Budget 2016 announced:
- $1.8 billion over five years, starting in 2016-2017, for on-reserve water and wastewater infrastructure to address health and safety needs, ensure proper facility operation and maintenance, and end long-term drinking water advisories on reserve
Access to safe drinking water, the effective treatment of wastewater and the protection of sources of drinking water on First Nation lands is a priority for the Government of Canada. First Nations should expect, as do all Canadians, access to safe, clean and reliable drinking water.
The Government of Canada and First Nations have a shared goal of supporting First Nation communities in providing access to safe, clean and reliable drinking water.
A comprehensive plan to improve drinking water and wastewater systems on First Nation lands is founded on four pillars:
- enforceable standards and protocols
- infrastructure investments
- enhanced capacity building and operator training
- protection of public health
Procedure for addressing drinking water advisories in First Nations communities south of 60
Find out more about the Procedure for addressing drinking water advisories in First Nations communities south of 60, on Health Canada's website and consult this key elements infographic.
Standards, guidelines and the Safe Drinking Water for First Nations Act
Indigenous Affairs and Northern Development Canada (INAC) has established water and wastewater protocols to help ensure that residents on First Nation lands enjoy standards of health and safety comparable to other Canadians. Standards are necessary to maintain water quality and to protect the substantial investments in First Nation water and wastewater systems. For more information on standards, protocols, please visit Standards, Guidelines and the Safe Drinking Water for First Nations Act.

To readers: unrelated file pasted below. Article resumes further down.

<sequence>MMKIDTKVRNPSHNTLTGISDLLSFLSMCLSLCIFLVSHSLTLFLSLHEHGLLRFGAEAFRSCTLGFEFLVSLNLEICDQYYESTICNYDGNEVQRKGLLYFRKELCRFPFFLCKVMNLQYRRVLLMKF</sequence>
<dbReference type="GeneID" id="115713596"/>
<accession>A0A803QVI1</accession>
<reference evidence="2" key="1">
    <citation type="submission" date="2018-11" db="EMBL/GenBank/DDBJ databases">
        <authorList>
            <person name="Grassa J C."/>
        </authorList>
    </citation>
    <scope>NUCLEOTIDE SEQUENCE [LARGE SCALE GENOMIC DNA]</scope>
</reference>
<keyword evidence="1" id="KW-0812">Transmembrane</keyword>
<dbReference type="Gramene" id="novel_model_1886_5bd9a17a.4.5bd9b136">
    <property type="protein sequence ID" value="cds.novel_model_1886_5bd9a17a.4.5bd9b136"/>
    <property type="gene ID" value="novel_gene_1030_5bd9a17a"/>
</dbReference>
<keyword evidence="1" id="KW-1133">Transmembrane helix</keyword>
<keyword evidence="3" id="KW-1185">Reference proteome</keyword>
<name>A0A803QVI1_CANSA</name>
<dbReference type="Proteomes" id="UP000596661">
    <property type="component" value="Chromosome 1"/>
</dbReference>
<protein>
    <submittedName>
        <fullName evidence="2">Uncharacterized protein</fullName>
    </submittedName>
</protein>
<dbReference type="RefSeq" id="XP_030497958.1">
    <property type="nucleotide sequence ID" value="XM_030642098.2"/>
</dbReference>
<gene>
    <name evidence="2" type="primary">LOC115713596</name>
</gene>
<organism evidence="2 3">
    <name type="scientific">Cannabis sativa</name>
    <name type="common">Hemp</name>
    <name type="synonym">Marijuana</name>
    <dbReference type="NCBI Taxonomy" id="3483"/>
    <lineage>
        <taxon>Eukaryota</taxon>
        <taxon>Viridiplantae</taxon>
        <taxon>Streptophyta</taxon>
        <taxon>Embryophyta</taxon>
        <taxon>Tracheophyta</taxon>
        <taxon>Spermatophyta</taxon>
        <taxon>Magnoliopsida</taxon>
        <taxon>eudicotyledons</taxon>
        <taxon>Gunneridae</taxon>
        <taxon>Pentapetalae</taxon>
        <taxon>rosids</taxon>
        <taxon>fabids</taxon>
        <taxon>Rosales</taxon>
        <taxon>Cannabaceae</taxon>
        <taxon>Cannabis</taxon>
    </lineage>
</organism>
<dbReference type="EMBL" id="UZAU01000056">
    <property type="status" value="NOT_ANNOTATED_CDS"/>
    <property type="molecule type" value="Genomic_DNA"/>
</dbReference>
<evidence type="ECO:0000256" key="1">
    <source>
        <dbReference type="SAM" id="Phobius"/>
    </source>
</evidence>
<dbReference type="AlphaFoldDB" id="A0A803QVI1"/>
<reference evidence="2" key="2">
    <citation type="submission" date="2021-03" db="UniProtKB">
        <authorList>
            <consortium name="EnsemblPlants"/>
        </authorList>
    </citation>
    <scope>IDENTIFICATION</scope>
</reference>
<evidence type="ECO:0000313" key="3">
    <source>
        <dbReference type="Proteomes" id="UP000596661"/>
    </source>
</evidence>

While all provinces and territories have regulations governing drinking water and wastewater management, there are no regulations governing this on First Nation lands. INAC protocols and standards are not supported by enforceable regulations. Federal regulations are a vital step toward ensuring residents on First Nation lands have similar health and safety protections for drinking water as other Canadians.
The Safe Drinking Water for First Nations Act came into force on November 1, 2013. The Act enables the federal government to work together with First Nations, their technical experts, and other stakeholders to develop enforceable federal regulations that will better ensure access to safe, clean, and reliable drinking water, the effective treatment of wastewater, and the protection of sources of drinking water on First Nation lands. Regulations will be developed concurrently on a region-by-region basis.
Previous investments in infrastructure
Between 2006 and 2014, the Government of Canada invested approximately $3 billion in water and wastewater infrastructure and related public health activities to support First Nation communities in managing their water and wastewater systems.
First Nations also invest in water and wastewater systems and activities through own source revenues and various other government sources at the local, provincial and federal level. The investments are steadily improving water services in First Nation communities.
Capacity and training
INAC supports First Nations in building capacity to operate, monitor, and maintain their drinking water systems and wastewater systems. Through initiatives such as the Circuit Rider Training program, the number of First Nations operators who are certified or in-training toward certification is steadily increasing.
Protection of public health
Health Canada supports First Nations communities south of 60° in ensuring that drinking water is monitored pursuant to the Guidelines for Canadian Drinking Water Quality. Health Canada provides public health advice on-reserve and funds and trains Community-Based Water Quality Monitors.
What information is available?
- Date modified: